In the next few installments, I’d like to and talk about why each is important and why you should not take certain shortcuts.
Your logo was at the top of the list and as important as it is, many people tend to overthink designing their logo, while some others don’t put enough thought into it at all.
There are lots of free software and apps to help you create a logo, so I’m not going tell you what to do. When people come to me with logo already made …and I find it almost impossible to use the logo for their website or social media page without some serious make overs…that’s what I want to help you avoid.
This may be helpful if you have not yet settled on a logo or if you are considering a change.
Of course, each business is different, but I’ve found some basic tips apply and I have some clients who have developed their logo into some well known branding, so I feel comfortable sharing this with you.
2. Backgrounds – Most any designer will say that a transparent or very simple background is best and there’s reason for that….over time your logo may appear in various places, your website, a tee-shirt, a coffee mug, or even on the side of a truck. Each platform may have slightly different requirements for your logo to appear at its best. Depending on your product of service try a variety of outcomes and remember to always include a black and white version. And oh yes…your favicon…what’s that? Well that’s the little, teeny, tiny, image of your logo that appears in the browser window when a visitor has your site open. Really Intricate logos do not size down very well and these important little guys can get to look pretty cra, cra when made tiny.
3. Because I’m talking about size, let me stick with that subject and recommend your logo be designed as large and scalable as possible. If created in the proper format, images can typically always be made smaller. Unfortunately, they cannot always be made larger without stretching, blurring and pixelating. Another not so well known fact: most platforms where you’d like your logo to appear will be partial to square dimensions, therefore if your logo is vertical and long, then your expectations may not be met when it has been sized to a square output.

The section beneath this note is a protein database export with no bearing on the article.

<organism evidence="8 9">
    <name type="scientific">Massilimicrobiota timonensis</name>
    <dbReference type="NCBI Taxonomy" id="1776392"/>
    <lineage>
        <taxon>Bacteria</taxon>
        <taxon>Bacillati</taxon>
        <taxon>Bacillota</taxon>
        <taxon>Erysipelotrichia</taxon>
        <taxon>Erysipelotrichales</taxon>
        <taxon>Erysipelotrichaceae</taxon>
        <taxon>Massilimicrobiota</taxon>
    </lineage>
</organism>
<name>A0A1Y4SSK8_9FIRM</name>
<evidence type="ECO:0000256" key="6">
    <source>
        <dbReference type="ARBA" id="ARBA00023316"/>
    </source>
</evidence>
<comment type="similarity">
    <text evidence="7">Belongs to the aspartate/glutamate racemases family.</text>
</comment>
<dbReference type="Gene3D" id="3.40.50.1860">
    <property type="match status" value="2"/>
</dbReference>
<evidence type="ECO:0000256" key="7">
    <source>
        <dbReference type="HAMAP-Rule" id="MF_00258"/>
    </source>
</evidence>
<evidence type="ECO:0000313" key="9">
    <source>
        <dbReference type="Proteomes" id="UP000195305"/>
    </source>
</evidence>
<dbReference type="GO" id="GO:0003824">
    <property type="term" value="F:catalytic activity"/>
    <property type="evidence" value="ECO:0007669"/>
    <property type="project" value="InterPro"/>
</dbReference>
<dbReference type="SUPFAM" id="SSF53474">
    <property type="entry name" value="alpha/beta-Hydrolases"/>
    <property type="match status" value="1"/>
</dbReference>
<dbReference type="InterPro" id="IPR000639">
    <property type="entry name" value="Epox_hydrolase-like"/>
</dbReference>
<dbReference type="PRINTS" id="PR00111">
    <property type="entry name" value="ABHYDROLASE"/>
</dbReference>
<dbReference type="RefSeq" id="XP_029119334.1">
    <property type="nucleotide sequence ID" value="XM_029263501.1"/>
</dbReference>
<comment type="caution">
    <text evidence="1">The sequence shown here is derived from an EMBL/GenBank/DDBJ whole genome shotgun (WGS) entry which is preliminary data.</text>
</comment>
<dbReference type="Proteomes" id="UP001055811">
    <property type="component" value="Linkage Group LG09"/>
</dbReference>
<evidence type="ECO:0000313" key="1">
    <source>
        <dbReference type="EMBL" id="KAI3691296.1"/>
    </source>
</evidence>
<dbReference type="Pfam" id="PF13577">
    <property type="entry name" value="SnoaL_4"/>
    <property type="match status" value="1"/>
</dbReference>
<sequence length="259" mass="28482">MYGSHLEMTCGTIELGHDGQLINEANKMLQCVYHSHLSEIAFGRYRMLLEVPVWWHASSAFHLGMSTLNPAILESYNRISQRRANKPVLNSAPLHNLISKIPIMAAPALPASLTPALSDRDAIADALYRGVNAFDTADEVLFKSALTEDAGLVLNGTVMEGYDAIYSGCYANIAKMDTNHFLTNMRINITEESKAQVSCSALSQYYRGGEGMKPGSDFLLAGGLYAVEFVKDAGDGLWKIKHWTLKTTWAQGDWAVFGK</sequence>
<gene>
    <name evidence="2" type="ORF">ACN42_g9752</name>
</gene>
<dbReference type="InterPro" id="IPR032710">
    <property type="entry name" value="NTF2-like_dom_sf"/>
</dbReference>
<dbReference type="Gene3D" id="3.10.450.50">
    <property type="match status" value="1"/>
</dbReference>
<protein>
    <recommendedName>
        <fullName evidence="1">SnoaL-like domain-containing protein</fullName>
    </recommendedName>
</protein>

4. I should not have to mention, but I will anyway…copyright infringement. There is no guaranteed way to know if your logo may closely resemble some else’s, however, using the Google Image Identifier aka Google Lens. While it is by no means the be all and end all of finding similar images, knowing what logo image are similar to yours is important. Just image if you’ve completed your design, put it in front of the Lens and up pops an very similar logo in a business category that inappropriate, insensitive, or just plain something you don’t want people to find when they are looking for YOU on line.
5. I’m only going to make 5 points today, so I’m going to end with focus groups. Did you know that you can get the help of some top focus groups for no charge? Most large focus groups offer a free trial to analyze items like logos and profile pics. While you may not be able to hone your finished product to the point where it passes the muster, you can certainly get some valuable information on what your audience might think of your logo. For an upgrade you can typically go all the way and these companies do not usually lock you into any contract. Just keep in mind, the feedback can be brutal…but you want honesty, so don’t take it personally.
So there you are…and just for fun, I’m including a link to 40 of the worst logo published in an article by Plerdy.com Some I actually could find nothing wrong, while others I laughed ….with no disrespect intended.
After all, it’s all about drawing people to you, relationship building and growing your business.
I’ve got tons of tips and I’d be happy to help you develop the perfect branding kit for your business. Here's a link to schedule a brief chat about your most valuable business asset…your database.